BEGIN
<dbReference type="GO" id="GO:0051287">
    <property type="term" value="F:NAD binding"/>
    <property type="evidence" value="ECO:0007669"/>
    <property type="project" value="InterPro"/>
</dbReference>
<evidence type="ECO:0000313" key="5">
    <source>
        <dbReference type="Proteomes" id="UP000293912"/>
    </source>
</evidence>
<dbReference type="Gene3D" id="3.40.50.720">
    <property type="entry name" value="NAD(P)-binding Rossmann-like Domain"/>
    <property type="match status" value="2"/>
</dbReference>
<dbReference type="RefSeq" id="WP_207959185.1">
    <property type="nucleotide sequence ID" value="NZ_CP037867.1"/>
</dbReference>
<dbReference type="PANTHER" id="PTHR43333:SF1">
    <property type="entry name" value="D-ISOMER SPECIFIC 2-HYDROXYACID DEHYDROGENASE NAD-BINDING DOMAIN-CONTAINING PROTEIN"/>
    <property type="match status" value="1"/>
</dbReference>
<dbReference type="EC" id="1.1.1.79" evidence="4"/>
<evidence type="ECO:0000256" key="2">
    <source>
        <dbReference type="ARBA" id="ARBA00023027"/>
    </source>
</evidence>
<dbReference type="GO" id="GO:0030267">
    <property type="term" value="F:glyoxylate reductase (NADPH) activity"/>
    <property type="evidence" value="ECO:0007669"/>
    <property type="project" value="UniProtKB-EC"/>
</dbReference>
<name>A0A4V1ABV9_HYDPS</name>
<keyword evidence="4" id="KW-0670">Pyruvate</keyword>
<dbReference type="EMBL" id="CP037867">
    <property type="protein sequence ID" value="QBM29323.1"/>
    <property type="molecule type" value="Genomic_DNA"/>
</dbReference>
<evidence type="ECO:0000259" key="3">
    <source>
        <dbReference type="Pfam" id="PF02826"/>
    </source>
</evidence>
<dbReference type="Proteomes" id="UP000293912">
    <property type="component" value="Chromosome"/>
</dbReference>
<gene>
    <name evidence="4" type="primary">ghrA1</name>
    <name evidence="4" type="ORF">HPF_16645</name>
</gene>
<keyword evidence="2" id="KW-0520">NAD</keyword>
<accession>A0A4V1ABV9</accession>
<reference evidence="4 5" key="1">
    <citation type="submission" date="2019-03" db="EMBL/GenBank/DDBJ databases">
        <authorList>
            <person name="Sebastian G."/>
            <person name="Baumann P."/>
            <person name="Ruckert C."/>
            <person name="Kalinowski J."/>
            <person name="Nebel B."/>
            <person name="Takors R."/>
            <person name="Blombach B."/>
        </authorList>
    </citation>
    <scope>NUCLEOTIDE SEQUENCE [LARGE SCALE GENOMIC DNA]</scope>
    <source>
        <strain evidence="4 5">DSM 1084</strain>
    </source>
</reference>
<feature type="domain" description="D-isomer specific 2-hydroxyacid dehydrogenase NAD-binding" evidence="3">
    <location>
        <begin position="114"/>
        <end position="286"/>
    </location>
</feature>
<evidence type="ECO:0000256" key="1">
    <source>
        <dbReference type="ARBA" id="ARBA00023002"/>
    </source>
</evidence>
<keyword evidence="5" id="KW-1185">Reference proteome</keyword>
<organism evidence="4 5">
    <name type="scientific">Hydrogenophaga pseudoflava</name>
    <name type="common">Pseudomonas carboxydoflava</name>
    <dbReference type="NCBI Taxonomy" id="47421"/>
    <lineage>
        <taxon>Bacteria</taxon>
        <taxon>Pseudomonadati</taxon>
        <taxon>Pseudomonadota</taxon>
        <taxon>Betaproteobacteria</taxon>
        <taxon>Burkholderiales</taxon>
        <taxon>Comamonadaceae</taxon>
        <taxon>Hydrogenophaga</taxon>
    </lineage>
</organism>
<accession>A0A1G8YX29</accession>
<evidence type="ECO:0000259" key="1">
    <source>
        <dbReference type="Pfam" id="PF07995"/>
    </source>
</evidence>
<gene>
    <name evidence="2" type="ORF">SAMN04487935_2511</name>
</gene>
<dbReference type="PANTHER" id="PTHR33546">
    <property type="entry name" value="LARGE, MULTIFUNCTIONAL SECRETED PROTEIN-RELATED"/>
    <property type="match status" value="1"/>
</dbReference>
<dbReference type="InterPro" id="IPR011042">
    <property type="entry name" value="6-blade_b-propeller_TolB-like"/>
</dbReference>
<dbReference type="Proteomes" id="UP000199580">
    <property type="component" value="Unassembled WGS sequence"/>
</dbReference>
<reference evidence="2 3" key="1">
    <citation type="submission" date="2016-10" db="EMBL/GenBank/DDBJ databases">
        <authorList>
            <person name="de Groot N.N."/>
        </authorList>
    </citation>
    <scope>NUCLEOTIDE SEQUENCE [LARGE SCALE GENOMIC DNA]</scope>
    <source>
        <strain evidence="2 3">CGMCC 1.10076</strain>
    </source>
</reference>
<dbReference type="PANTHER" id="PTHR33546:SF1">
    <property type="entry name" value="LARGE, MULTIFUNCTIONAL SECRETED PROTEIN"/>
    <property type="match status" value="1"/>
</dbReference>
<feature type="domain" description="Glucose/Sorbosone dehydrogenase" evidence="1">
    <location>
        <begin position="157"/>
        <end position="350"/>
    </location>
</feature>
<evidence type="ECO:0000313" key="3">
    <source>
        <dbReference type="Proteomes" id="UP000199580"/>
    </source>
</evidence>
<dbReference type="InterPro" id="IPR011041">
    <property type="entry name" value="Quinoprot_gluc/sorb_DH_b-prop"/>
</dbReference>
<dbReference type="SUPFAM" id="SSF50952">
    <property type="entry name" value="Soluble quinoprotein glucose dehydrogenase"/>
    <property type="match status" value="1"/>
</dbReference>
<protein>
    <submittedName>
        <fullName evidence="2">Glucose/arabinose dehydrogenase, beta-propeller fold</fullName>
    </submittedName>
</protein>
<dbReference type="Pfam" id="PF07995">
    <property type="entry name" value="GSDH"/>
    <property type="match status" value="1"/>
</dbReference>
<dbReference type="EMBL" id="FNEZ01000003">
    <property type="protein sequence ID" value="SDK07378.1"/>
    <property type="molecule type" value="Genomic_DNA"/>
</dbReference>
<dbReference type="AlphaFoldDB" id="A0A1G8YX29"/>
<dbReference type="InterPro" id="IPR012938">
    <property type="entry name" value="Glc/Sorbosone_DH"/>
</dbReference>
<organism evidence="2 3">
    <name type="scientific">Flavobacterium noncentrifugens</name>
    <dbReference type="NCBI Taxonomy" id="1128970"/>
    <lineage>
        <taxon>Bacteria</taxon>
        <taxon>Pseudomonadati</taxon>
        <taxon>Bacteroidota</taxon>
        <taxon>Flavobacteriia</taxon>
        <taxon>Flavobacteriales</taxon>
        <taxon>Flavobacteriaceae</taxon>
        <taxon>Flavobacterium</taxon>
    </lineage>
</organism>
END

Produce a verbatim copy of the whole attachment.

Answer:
<dbReference type="GO" id="GO:0051287">
    <property type="term" value="F:NAD binding"/>
    <property type="evidence" value="ECO:0007669"/>
    <property type="project" value="InterPro"/>
</dbReference>
<evidence type="ECO:0000313" key="5">
    <source>
        <dbReference type="Proteomes" id="UP000293912"/>
    </source>
</evidence>
<dbReference type="Gene3D" id="3.40.50.720">
    <property type="entry name" value="NAD(P)-binding Rossmann-like Domain"/>
    <property type="match status" value="2"/>
</dbReference>
<dbReference type="RefSeq" id="WP_207959185.1">
    <property type="nucleotide sequence ID" value="NZ_CP037867.1"/>
</dbReference>
<dbReference type="PANTHER" id="PTHR43333:SF1">
    <property type="entry name" value="D-ISOMER SPECIFIC 2-HYDROXYACID DEHYDROGENASE NAD-BINDING DOMAIN-CONTAINING PROTEIN"/>
    <property type="match status" value="1"/>
</dbReference>
<dbReference type="EC" id="1.1.1.79" evidence="4"/>
<evidence type="ECO:0000256" key="2">
    <source>
        <dbReference type="ARBA" id="ARBA00023027"/>
    </source>
</evidence>
<dbReference type="GO" id="GO:0030267">
    <property type="term" value="F:glyoxylate reductase (NADPH) activity"/>
    <property type="evidence" value="ECO:0007669"/>
    <property type="project" value="UniProtKB-EC"/>
</dbReference>
<name>A0A4V1ABV9_HYDPS</name>
<keyword evidence="4" id="KW-0670">Pyruvate</keyword>
<dbReference type="EMBL" id="CP037867">
    <property type="protein sequence ID" value="QBM29323.1"/>
    <property type="molecule type" value="Genomic_DNA"/>
</dbReference>
<evidence type="ECO:0000259" key="3">
    <source>
        <dbReference type="Pfam" id="PF02826"/>
    </source>
</evidence>
<dbReference type="Proteomes" id="UP000293912">
    <property type="component" value="Chromosome"/>
</dbReference>
<gene>
    <name evidence="4" type="primary">ghrA1</name>
    <name evidence="4" type="ORF">HPF_16645</name>
</gene>
<keyword evidence="2" id="KW-0520">NAD</keyword>
<accession>A0A4V1ABV9</accession>
<reference evidence="4 5" key="1">
    <citation type="submission" date="2019-03" db="EMBL/GenBank/DDBJ databases">
        <authorList>
            <person name="Sebastian G."/>
            <person name="Baumann P."/>
            <person name="Ruckert C."/>
            <person name="Kalinowski J."/>
            <person name="Nebel B."/>
            <person name="Takors R."/>
            <person name="Blombach B."/>
        </authorList>
    </citation>
    <scope>NUCLEOTIDE SEQUENCE [LARGE SCALE GENOMIC DNA]</scope>
    <source>
        <strain evidence="4 5">DSM 1084</strain>
    </source>
</reference>
<feature type="domain" description="D-isomer specific 2-hydroxyacid dehydrogenase NAD-binding" evidence="3">
    <location>
        <begin position="114"/>
        <end position="286"/>
    </location>
</feature>
<evidence type="ECO:0000256" key="1">
    <source>
        <dbReference type="ARBA" id="ARBA00023002"/>
    </source>
</evidence>
<keyword evidence="5" id="KW-1185">Reference proteome</keyword>
<organism evidence="4 5">
    <name type="scientific">Hydrogenophaga pseudoflava</name>
    <name type="common">Pseudomonas carboxydoflava</name>
    <dbReference type="NCBI Taxonomy" id="47421"/>
    <lineage>
        <taxon>Bacteria</taxon>
        <taxon>Pseudomonadati</taxon>
        <taxon>Pseudomonadota</taxon>
        <taxon>Betaproteobacteria</taxon>
        <taxon>Burkholderiales</taxon>
        <taxon>Comamonadaceae</taxon>
        <taxon>Hydrogenophaga</taxon>
    </lineage>
</organism>
<accession>A0A1G8YX29</accession>
<evidence type="ECO:0000259" key="1">
    <source>
        <dbReference type="Pfam" id="PF07995"/>
    </source>
</evidence>
<gene>
    <name evidence="2" type="ORF">SAMN04487935_2511</name>
</gene>
<dbReference type="PANTHER" id="PTHR33546">
    <property type="entry name" value="LARGE, MULTIFUNCTIONAL SECRETED PROTEIN-RELATED"/>
    <property type="match status" value="1"/>
</dbReference>
<dbReference type="InterPro" id="IPR011042">
    <property type="entry name" value="6-blade_b-propeller_TolB-like"/>
</dbReference>
<dbReference type="Proteomes" id="UP000199580">
    <property type="component" value="Unassembled WGS sequence"/>
</dbReference>
<reference evidence="2 3" key="1">
    <citation type="submission" date="2016-10" db="EMBL/GenBank/DDBJ databases">
        <authorList>
            <person name="de Groot N.N."/>
        </authorList>
    </citation>
    <scope>NUCLEOTIDE SEQUENCE [LARGE SCALE GENOMIC DNA]</scope>
    <source>
        <strain evidence="2 3">CGMCC 1.10076</strain>
    </source>
</reference>
<dbReference type="PANTHER" id="PTHR33546:SF1">
    <property type="entry name" value="LARGE, MULTIFUNCTIONAL SECRETED PROTEIN"/>
    <property type="match status" value="1"/>
</dbReference>
<feature type="domain" description="Glucose/Sorbosone dehydrogenase" evidence="1">
    <location>
        <begin position="157"/>
        <end position="350"/>
    </location>
</feature>
<evidence type="ECO:0000313" key="3">
    <source>
        <dbReference type="Proteomes" id="UP000199580"/>
    </source>
</evidence>
<dbReference type="InterPro" id="IPR011041">
    <property type="entry name" value="Quinoprot_gluc/sorb_DH_b-prop"/>
</dbReference>
<dbReference type="SUPFAM" id="SSF50952">
    <property type="entry name" value="Soluble quinoprotein glucose dehydrogenase"/>
    <property type="match status" value="1"/>
</dbReference>
<protein>
    <submittedName>
        <fullName evidence="2">Glucose/arabinose dehydrogenase, beta-propeller fold</fullName>
    </submittedName>
</protein>
<dbReference type="Pfam" id="PF07995">
    <property type="entry name" value="GSDH"/>
    <property type="match status" value="1"/>
</dbReference>
<dbReference type="EMBL" id="FNEZ01000003">
    <property type="protein sequence ID" value="SDK07378.1"/>
    <property type="molecule type" value="Genomic_DNA"/>
</dbReference>
<dbReference type="AlphaFoldDB" id="A0A1G8YX29"/>
<dbReference type="InterPro" id="IPR012938">
    <property type="entry name" value="Glc/Sorbosone_DH"/>
</dbReference>
<organism evidence="2 3">
    <name type="scientific">Flavobacterium noncentrifugens</name>
    <dbReference type="NCBI Taxonomy" id="1128970"/>
    <lineage>
        <taxon>Bacteria</taxon>
        <taxon>Pseudomonadati</taxon>
        <taxon>Bacteroidota</taxon>
        <taxon>Flavobacteriia</taxon>
        <taxon>Flavobacteriales</taxon>
        <taxon>Flavobacteriaceae</taxon>
        <taxon>Flavobacterium</taxon>
    </lineage>
</organism>